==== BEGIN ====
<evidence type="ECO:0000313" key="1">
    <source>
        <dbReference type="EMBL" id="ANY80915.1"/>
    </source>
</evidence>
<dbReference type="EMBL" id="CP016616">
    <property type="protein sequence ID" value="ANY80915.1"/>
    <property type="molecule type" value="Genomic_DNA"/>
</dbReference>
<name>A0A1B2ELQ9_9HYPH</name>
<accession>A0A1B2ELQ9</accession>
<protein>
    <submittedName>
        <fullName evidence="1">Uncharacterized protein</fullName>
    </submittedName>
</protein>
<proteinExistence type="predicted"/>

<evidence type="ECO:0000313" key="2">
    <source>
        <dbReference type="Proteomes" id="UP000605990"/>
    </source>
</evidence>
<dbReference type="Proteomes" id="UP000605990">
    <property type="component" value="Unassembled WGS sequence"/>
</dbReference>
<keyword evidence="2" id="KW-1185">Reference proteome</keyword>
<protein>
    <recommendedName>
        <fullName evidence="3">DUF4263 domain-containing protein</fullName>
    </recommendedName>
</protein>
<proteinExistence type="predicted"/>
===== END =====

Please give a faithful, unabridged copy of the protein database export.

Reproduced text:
<evidence type="ECO:0000313" key="1">
    <source>
        <dbReference type="EMBL" id="ANY80915.1"/>
    </source>
</evidence>
<dbReference type="EMBL" id="CP016616">
    <property type="protein sequence ID" value="ANY80915.1"/>
    <property type="molecule type" value="Genomic_DNA"/>
</dbReference>
<name>A0A1B2ELQ9_9HYPH</name>
<accession>A0A1B2ELQ9</accession>
<protein>
    <submittedName>
        <fullName evidence="1">Uncharacterized protein</fullName>
    </submittedName>
</protein>
<proteinExistence type="predicted"/>

<evidence type="ECO:0000313" key="2">
    <source>
        <dbReference type="Proteomes" id="UP000605990"/>
    </source>
</evidence>
<dbReference type="Proteomes" id="UP000605990">
    <property type="component" value="Unassembled WGS sequence"/>
</dbReference>
<keyword evidence="2" id="KW-1185">Reference proteome</keyword>
<protein>
    <recommendedName>
        <fullName evidence="3">DUF4263 domain-containing protein</fullName>
    </recommendedName>
</protein>
<proteinExistence type="predicted"/>